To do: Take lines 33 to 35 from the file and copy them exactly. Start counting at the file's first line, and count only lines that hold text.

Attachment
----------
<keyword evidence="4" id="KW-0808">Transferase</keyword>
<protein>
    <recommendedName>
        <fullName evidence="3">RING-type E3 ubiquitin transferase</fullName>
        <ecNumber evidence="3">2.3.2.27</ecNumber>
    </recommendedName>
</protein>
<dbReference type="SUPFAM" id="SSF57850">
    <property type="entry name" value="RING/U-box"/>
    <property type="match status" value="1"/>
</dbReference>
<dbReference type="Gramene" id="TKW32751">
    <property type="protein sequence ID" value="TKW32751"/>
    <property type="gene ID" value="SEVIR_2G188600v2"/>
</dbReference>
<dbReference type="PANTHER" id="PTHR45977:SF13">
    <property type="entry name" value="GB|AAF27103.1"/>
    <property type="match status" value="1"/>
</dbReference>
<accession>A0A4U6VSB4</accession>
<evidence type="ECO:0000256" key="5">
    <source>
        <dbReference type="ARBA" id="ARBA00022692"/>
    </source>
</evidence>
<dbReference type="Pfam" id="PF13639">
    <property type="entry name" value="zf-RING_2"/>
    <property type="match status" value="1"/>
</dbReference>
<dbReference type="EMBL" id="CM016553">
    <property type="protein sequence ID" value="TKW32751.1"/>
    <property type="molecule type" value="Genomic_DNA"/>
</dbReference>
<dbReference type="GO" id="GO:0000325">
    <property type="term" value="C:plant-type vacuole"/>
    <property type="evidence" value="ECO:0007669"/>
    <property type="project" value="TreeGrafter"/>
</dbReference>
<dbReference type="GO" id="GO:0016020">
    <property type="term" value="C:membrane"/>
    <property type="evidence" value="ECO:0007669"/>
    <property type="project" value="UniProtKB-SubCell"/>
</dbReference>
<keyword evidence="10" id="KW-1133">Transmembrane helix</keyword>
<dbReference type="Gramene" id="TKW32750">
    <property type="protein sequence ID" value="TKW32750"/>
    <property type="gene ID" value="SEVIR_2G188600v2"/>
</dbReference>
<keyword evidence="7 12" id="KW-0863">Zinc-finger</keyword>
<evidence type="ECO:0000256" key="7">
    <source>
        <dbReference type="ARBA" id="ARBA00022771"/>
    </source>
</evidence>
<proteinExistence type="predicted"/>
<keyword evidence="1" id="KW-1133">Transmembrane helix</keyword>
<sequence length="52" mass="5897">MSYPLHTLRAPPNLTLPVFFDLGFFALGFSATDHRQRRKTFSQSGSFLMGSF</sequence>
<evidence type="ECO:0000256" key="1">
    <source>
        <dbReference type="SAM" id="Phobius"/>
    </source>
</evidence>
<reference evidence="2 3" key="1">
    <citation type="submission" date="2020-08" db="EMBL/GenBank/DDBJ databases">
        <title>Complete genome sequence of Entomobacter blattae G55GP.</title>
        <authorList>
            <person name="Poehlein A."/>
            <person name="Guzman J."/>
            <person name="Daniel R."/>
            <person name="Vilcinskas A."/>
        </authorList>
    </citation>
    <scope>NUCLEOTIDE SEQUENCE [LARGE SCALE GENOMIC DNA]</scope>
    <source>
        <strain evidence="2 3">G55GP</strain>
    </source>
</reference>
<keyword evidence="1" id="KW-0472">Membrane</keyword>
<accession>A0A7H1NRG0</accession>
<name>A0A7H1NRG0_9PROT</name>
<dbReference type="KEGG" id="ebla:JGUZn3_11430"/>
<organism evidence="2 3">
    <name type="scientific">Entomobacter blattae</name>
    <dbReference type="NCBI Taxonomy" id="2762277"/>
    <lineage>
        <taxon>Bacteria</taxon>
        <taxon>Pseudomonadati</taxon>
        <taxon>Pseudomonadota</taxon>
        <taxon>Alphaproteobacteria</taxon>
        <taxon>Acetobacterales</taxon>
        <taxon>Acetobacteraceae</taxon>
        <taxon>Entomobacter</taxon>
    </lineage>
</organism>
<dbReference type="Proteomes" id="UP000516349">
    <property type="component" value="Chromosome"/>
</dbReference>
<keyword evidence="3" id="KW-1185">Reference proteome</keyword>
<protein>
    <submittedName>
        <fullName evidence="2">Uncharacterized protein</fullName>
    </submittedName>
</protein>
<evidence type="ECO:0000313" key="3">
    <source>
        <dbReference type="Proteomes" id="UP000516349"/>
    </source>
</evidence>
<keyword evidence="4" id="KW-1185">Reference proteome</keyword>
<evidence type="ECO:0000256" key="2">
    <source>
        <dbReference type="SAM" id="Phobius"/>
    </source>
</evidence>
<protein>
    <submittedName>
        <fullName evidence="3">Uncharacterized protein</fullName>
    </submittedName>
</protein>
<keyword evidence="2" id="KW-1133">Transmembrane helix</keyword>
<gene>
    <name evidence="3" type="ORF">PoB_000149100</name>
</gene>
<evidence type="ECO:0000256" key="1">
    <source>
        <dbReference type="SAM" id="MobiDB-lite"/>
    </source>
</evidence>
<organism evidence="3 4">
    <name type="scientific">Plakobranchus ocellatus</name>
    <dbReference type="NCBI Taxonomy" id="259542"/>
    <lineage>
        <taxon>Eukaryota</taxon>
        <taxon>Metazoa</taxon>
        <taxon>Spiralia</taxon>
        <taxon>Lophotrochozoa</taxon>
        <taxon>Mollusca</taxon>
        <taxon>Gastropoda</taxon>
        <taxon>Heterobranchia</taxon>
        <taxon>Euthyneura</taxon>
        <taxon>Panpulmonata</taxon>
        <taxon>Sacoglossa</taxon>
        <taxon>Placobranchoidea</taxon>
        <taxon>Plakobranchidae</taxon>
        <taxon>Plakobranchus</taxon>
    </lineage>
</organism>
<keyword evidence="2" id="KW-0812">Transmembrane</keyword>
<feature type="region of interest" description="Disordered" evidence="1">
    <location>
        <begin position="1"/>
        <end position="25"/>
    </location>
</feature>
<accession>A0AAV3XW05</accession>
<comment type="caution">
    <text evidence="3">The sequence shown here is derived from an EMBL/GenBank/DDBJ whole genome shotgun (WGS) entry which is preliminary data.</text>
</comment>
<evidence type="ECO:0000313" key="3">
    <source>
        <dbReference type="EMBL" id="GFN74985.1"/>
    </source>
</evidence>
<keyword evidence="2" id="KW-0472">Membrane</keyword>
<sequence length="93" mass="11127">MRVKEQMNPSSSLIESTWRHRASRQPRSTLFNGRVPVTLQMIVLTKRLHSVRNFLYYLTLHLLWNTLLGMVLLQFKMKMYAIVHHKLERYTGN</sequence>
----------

</dbReference>
<dbReference type="GO" id="GO:0000325">
    <property type="term" value="C:plant-type vacuole"/>